KEY POINTS

  • American healthcare experts have long said it's too optimistic to say a vaccine against COVID-19 will see use within 2020
  • An AI crunching data confirms none of the 60 vaccines it looked at will be used within the year
  • This eagerly sought goal might take place by 2021 at the earliest

According to experts, there is very little chance a vaccine for COVID-19 will be perfected and ready for use this year. This eagerly sought goal might take place by 2021 at the earliest -- but only if things proceed smoothly with the 60 vaccine trials currently taking place.

The latest expert source to attest to this impossibility used its experience in quantitative financial investment to analyze the progress being made by the 60 vaccine candidates. Boston-based PanAgora Asset Management analyzed vast quantities of medical research data to calculate which of the 60 will succeed in producing a successful vaccine within the year.

The quick answer is "zero."

“It doesn’t look very promising, based on today’s data, that there’s going to be a vaccine any time this year,” affirmed George Mussalli, PanAgora chief investment officer and head of equity research.

He said PanAgora's biotechnology industry model using artificial intelligence machine learning allows the company to assess which of the multitude of drug trials currently under way will progress enough to become an effective treatment for COVID-19.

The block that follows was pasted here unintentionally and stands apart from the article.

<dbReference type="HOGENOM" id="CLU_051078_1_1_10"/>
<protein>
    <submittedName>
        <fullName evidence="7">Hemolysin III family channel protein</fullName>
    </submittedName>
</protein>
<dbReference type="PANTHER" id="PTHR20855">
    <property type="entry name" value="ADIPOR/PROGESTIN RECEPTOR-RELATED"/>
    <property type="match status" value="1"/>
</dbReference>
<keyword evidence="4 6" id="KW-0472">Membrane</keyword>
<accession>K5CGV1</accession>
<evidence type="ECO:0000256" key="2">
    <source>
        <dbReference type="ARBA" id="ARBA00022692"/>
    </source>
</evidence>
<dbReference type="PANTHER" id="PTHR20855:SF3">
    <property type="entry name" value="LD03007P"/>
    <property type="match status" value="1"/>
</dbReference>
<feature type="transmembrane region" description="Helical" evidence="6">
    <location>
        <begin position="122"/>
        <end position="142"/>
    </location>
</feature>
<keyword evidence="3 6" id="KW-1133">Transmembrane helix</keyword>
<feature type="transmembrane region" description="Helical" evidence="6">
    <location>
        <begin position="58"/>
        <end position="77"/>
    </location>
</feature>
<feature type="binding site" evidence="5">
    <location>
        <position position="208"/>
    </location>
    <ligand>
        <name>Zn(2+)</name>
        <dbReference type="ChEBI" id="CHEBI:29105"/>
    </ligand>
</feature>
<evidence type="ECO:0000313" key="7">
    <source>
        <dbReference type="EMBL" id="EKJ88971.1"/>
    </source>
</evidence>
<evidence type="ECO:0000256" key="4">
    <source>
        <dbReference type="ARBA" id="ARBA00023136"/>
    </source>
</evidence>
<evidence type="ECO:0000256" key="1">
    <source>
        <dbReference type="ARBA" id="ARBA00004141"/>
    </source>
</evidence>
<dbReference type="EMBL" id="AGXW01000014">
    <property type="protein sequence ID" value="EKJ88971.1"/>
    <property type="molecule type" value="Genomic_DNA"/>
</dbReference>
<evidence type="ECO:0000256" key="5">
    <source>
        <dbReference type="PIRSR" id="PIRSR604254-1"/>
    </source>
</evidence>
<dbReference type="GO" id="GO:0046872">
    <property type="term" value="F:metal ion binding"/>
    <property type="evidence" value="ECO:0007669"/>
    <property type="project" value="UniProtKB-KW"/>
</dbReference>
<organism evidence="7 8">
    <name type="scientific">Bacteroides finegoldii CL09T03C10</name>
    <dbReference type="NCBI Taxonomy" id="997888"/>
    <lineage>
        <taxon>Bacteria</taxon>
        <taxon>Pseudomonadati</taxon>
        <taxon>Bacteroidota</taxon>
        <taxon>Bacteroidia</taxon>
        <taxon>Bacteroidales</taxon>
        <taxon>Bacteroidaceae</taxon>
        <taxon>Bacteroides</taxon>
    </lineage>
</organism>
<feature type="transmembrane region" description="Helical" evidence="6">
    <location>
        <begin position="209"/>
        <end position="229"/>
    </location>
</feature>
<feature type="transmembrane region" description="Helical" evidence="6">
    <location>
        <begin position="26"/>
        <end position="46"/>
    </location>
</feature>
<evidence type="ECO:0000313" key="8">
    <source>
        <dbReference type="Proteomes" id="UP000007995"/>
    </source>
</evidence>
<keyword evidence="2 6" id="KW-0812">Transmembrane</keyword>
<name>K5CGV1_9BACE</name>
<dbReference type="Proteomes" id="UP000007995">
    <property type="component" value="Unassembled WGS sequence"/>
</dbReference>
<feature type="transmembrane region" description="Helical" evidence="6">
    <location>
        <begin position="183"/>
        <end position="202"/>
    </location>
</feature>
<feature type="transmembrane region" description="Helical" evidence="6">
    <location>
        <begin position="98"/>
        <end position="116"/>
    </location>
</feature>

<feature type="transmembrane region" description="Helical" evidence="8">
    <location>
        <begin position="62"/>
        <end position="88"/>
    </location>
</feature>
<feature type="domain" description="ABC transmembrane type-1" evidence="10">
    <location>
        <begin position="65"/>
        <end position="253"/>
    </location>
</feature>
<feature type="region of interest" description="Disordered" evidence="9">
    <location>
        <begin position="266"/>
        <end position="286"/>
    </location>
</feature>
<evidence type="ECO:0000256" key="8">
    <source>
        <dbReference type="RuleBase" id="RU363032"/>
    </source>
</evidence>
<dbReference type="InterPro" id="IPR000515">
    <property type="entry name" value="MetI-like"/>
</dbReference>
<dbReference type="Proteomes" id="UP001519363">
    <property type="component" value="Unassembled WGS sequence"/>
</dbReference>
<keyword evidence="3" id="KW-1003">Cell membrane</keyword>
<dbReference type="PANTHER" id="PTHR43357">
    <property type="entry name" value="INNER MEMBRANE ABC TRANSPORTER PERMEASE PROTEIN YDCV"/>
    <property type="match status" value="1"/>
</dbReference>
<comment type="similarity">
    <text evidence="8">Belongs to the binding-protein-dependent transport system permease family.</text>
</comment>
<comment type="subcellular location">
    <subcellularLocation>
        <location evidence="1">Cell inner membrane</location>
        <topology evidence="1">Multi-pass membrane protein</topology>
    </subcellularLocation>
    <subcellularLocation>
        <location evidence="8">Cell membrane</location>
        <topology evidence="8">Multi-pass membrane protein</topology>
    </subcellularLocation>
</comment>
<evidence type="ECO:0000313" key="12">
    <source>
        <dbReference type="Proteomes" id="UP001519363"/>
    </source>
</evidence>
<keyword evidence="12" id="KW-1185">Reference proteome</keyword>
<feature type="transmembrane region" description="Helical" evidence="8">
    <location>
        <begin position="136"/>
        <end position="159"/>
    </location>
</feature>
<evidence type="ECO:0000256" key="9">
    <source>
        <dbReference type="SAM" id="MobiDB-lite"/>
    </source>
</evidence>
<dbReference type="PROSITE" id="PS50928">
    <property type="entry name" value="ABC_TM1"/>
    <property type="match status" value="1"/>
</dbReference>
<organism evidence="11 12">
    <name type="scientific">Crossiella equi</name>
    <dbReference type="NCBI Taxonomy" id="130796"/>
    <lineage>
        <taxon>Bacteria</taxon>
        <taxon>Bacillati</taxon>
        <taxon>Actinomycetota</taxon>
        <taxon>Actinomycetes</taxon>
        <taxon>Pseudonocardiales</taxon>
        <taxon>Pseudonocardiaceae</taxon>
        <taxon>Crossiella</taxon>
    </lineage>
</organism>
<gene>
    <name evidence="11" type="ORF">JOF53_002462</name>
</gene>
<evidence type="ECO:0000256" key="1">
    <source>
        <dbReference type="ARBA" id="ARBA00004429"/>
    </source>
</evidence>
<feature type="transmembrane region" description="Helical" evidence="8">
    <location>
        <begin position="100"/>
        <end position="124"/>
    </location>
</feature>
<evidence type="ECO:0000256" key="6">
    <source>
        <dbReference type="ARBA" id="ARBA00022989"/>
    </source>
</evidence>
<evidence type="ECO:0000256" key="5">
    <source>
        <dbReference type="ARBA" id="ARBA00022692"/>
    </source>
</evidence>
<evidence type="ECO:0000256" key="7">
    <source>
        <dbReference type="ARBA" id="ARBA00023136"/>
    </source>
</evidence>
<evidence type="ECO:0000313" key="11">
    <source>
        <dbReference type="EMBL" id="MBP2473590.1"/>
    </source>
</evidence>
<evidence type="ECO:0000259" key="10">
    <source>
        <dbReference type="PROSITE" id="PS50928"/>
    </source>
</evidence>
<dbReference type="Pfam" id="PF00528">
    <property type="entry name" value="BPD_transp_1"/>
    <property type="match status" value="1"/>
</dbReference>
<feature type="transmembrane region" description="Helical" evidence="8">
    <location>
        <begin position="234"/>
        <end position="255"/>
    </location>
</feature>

Despite pouring cold water on there being a vaccine this year, Mussalli sees definite progress in the development of this vaccine. Research work underway by firms competing to develop vaccines means "there’s a really good chance that by the fall or the end of this year, doctors will have a toolkit to treat patients," said Mussalli.

PanAgora's use of machine learning to mathematically determine the chances of a successful vaccine supports previous statements made by some of America's leading health experts in this regard.

Dr. Anthony Fauci, director of the National Institute of Allergy and Infectious Diseases (NIAID), testified before the Senate on March 7 and said the first usable vaccine will see the light of day in 2021.

"It will take at least a year to a year in a half to have a vaccine we can use," said Dr Fauci.

He said work on a novel coronavirus vaccine has been some of the fastest on record, but told senators a vaccine candidate must be proven safe and efficacious in a multi-step trial process before it can be used on people.

Dr Fauci at the time also said the United States is "pretty close" to a COVID-19 blood test that could quickly and easily be used in clinics and hospitals.

More than 100 prospective vaccines for coronavirus are in development More than 100 prospective vaccines for coronavirus are in development. Photo: AFP / NICOLAS ASFOURI